AMP Wealth Clients Pull $648 Million as Scandals Take Toll
(Bloomberg) -- AMP Ltd.’s wealth customers withdrew A$873 million ($648 million) in the first half as the Australian asset manager was hit by revelations of misconduct.
The net cash outflows in the six months to June 30 compared with inflows of A$1.02 billion a year earlier, the Sydney-based company said in a statement Wednesday. Withdrawals in the second quarter were impacted by an inquiry into wrongdoing in the financial industry and “headwinds” remain for the rest of 2018.
“The events around the Royal Commission into financial services have challenged our reputation,” acting Chief Executive Officer Mike Wilkins said in the statement. “While we continue to monitor the impacts, we have taken action to stabilize the business.”
AMP has been shaken after the inquiry heard the 169-year-old company repeatedly misled the regulator over charging customers fees for services they didn’t receive -- conduct that may lead to criminal charges. The stock has lost more than a third of its value in the past year and Chairman Catherine Brenner and CEO Craig Meller both resigned.
Its first-half underlying profit dropped to A$495 million from A$533 million a year earlier after it said July 27 that it would take a A$290 million charge to compensate customers for poor or non-existent advice. The fee reductions AMP announced recently for wealth management clients will reduce revenue by A$12 million in the second half and by A$50 million a year from the 2019 financial year.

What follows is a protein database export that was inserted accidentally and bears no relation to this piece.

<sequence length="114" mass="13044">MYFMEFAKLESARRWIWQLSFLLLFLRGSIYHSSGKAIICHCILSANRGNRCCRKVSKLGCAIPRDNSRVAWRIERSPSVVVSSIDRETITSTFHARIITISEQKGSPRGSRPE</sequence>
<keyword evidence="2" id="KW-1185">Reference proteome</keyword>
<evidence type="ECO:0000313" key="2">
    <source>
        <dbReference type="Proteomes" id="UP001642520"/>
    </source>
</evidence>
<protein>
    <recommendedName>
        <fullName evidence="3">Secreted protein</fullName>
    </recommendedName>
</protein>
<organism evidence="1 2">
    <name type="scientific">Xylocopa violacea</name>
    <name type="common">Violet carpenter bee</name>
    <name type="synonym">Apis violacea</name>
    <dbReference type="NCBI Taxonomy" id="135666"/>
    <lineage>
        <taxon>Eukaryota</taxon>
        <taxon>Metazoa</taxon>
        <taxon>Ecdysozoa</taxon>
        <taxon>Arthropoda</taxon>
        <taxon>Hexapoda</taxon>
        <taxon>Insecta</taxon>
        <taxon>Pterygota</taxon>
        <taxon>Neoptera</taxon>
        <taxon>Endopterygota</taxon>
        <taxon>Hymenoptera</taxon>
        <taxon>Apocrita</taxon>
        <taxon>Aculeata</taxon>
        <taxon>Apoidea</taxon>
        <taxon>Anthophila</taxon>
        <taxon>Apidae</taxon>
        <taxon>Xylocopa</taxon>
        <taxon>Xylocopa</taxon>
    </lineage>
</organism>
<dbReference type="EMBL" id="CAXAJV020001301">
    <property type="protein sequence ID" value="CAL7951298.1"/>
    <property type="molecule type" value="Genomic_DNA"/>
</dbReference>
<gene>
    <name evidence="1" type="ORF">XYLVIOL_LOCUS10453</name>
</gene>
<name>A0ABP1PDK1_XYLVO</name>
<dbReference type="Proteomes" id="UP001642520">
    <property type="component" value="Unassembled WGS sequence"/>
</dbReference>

Net profit fell to A$115 million from A$445 million a year earlier.
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The company has been served with five class actions since April by investors alleging AMP breached its continuous disclosure obligations. It has filed a defense to one and intends to “vigorously defend” the others.
AMP appointed former Secretary to the Australian Treasury John Fraser as a non-executive director, effective from September. The company will pay acting CEO Wilkins A$1.46 million, including pension, to Dec. 31 with an additional payment of A$70,100 for acting as executive chairman from April 30 to June 20. The new chairman, David Murray, who assumed the role June 21, will receive an annual payment of A$850,000 including pension.
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